LaborTalk for November 11, 2011

AFL-CIO Plans a Last-Minute Response
To Cuts in Social Security and Medicare
Obama and Democrats Approve Spending Cuts

By Harry Kelber

The AFL-CIO will intensify its campaign during November in a last-ditch effort to prevent sharp cuts in Social Security, Medicare and Medicaid. The Federation campaign will end Nov. 17 — only six days before the SuperCongress panel is due to make its report to Congress.

All Republicans on the 12-member bi-partisan panel are committed to slashing workers' three major entitlements, and so are some of the Democrats who are ready to sell Social Security for a price.

What kind of "events" can the AFL-CIO and its allies produce to prevent the crippling effects of $1.5 trillion spending cuts? And without a dime for the unemployed!

It is a fact that the Obama administration had ordered an end to an annual cost-of-living benefit for retirees in an economy of rising prices and fixed incomes. Obama has willingly agreed to use Social Security and Medicare as "bargaining chips" to get Republican approval on raising taxes for those earning a million dollars or more a year and closing tax loopholes that favor the rich.

What Went Wrong with the AFL-CIO Campaigns?

From September through most of October, the AFL-CIO held dozens of rallies, marches, picket lines and other protest actions across the country. It called on union members to send e-mails and phone calls to their representatives in Congress.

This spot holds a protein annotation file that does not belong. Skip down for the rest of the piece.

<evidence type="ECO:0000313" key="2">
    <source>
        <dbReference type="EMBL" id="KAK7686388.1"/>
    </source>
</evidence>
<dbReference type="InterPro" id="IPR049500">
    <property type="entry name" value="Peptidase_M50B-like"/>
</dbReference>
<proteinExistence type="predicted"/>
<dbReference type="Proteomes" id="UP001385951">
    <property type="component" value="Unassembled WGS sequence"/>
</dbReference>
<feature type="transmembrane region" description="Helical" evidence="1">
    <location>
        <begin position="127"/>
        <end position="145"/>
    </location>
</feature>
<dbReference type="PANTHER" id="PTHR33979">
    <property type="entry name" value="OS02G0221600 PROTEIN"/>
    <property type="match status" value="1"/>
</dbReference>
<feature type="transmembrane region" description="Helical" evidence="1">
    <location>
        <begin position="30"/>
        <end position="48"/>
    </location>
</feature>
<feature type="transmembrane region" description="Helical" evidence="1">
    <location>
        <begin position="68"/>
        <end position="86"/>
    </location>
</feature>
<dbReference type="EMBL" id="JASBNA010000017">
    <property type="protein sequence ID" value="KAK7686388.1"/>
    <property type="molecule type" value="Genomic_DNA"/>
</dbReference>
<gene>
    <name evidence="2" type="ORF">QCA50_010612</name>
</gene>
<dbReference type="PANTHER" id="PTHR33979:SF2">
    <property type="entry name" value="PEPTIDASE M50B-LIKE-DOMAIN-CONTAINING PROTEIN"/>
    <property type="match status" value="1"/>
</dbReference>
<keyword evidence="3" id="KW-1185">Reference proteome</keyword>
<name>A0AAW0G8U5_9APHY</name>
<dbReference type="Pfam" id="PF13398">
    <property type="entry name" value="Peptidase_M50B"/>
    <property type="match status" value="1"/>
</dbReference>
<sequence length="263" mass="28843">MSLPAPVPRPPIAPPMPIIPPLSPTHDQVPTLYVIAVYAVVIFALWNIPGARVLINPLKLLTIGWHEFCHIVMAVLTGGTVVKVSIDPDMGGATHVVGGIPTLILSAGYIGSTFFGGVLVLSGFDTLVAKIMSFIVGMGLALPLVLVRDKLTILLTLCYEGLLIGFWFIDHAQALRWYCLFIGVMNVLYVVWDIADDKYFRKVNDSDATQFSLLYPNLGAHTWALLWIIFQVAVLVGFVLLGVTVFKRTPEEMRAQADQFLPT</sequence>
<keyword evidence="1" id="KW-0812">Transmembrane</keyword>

It was clear that the rallies and e-mails were not working. Our lawmakers had received too many e-mails to pay attention to the latest barrage. On an Oct. 31 press conference, AFL-CIO President Richard Trumka announced: "If we have to temporarily drop our jobs campaign to do this, we will."

Why drop the jobs campaign? Couldn't the AFL-CIO continue to fight for jobs, while conducting a campaign to save Social Security and Medicare? Can't Trumka see a connection between the two issues?

The AFL-CIO will conduct a new series of "events," ending on Nov. 17. What will our leaders propose in this limited time that will have a positive effect on the congressional panel? And why stop on Nov. 17-only six days before the panel's Nov. 23 deadline?

* * * * *

It's time to realize that the AFL-CIO's jobs campaign is going nowhere. Trumka's suggestions have produced no takers from Congressional legislators.

For a union of some 12 million members who live and work in most of the cities and towns in the United States, the AFL-CIO has lost the influence it had 30 or 40 years ago. What can we do to change this sorry state of affairs?

LaborTalk will be posted here on November 15, 2011 and on our two web sites www.laboreducator.org and on www.laborsvoiceforchange.org.

Powered by YMLP.com